The Personality Question
The multiple aspects of human personality are deep rooted and complex. Personality is a product of nature and nurture: who we are genetically, how we were raised, and the experiences that have formed our lives. The way we function in the world is as unique as our own personal DNA.
The American Psychological Association defines personality as “individual differences in characteristic patterns of thinking, feeling and behaving.” Personality impacts everything we do in our lives, including how we interact with information and others. Both of which have a direct impact on the way we learn.
MBTI®, FFM and VARK®
Human fascination with personality has led to multiple tests and inventories, each designed to measure aspects of our being and how we operate in various situations. Three frequently cited measures as related to learning include:
MBTI (Myers-Briggs Type Indicator®)
This is perhaps the most popular of the inventories, identifying 16 different personality types based on four dichotomies:
Extrovert – Introvert
Sensing – Intuitive
Thinking – Feeling
Judging – Perceiving
MBTI helps to define how an individual focuses on the world (externally or internally), and whether they trust information over instinct or vice versa. It also measures if they value logic (thinking) or people (feeling) most highly, and how they like to approach a project.
FFM (The Five Factor Model)
FFM drills down personality traits into five overarching factors which encapsulate all aspects of human behavior. These factors (OCEAN) have a direct correlation to student behavior and learning style:
Openness to experience (intellectual curiosity)
Conscientiousness (achievement striving)
The OCEAN characteristics are measured on a scale from low to high. For example, someone with a high level of conscientiousness and a low level of extraversion would be characterized as being self-disciplined and dutiful toward assignments, but uncomfortable in group study scenarios.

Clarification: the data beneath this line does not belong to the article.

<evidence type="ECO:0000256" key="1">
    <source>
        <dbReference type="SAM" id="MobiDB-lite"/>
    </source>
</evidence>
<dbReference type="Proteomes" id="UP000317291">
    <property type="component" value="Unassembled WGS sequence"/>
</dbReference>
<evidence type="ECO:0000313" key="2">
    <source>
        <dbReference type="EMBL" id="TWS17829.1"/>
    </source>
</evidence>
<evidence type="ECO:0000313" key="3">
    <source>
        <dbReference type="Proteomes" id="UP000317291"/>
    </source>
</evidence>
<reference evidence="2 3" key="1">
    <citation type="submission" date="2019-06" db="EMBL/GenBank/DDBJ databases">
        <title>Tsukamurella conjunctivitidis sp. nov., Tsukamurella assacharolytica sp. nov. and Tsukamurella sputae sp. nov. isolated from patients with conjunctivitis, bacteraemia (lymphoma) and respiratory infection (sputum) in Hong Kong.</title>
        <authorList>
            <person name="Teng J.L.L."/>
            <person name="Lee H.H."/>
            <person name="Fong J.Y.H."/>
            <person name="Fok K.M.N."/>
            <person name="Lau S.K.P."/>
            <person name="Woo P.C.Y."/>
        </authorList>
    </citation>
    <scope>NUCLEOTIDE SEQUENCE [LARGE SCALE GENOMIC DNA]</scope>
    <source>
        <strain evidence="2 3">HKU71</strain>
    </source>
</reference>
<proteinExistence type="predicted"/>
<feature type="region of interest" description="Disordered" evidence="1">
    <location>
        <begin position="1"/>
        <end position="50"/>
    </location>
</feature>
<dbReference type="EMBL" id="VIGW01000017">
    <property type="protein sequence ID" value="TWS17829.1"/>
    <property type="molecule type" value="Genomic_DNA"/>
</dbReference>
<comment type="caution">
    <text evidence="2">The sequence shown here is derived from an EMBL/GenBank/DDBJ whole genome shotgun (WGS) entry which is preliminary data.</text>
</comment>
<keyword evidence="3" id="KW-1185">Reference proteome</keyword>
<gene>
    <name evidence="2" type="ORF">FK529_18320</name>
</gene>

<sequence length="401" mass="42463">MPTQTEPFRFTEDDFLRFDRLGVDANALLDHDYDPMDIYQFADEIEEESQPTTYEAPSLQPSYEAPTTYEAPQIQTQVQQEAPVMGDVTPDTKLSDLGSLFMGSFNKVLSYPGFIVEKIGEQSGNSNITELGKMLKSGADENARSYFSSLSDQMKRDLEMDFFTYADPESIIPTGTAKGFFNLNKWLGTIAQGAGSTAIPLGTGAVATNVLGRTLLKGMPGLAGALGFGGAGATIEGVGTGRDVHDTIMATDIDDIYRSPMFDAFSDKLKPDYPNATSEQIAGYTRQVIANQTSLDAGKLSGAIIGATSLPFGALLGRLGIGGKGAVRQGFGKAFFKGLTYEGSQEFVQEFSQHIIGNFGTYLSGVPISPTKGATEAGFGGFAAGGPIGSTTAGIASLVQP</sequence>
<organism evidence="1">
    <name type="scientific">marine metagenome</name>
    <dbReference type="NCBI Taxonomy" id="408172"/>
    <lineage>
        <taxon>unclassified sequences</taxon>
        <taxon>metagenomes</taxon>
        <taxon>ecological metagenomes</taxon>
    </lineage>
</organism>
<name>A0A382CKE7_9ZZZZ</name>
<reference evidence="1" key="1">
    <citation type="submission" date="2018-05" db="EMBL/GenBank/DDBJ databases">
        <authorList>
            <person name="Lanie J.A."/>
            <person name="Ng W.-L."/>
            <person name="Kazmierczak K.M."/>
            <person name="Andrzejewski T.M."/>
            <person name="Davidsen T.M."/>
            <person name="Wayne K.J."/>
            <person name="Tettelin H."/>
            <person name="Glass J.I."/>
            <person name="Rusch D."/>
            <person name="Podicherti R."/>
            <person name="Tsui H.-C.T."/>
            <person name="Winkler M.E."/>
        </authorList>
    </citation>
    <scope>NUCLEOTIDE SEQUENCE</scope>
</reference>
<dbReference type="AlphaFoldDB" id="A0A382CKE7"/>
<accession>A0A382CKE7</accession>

VARK (Visual, Aural, Read/Write, Kinesthetic)
VARK does not measure personality but rather assesses learning styles based on individual preferences for processing and sharing information:
Visual – images, charts, graphs
Aural – lectures, discussion, reading out loud
Read/Write – lists, notes, written materials
Kinesthetic – field trips, experiments, experiences
Knowing how students will best respond to new concepts and ideas can greatly improve an educator’s chance of achieving successful outcomes.
Personality-Centric Learning Environments
We can make some assumptions about personality type and learning style. For example, an MBTI Introvert with a low FFM Extraversion factor and high FFM Neuroticism factor would be unlikely to enjoy a group field trip Kinesthetic experience.
Of course, educators need to be able to accommodate all personalities and learning styles. This is where the concept of “accentuated learning environments” comes into play.
This concept allows for both teachers and students to assimilate into a classroom according to their natural tendencies and preferences. An accentuated environment would offer both group and individual seating, within a space designed for different teaching methods and varying levels of interpersonal interaction.
Formal personality testing and predictive behavior analysis can provide a definitive look at each student’s potential to learn. However, simply looking at where students choose to sit, gauging how often they interact, and paying attention to which learning tools work best can also go a long way in tailoring courses and classrooms for optimal results.
How Personality Testing Impacts Education Leaders
As an education leader, you can make an impact on how teachers and students succeed. Consider your own personality and learning style when choosing the right Doctor of Education in Higher Education Leadership degree for your continuing education and achievement.
To learn more strategies for maximum impact in modern higher education, visit Maryville University’s online Doctor of Education in Higher Education Leadership program.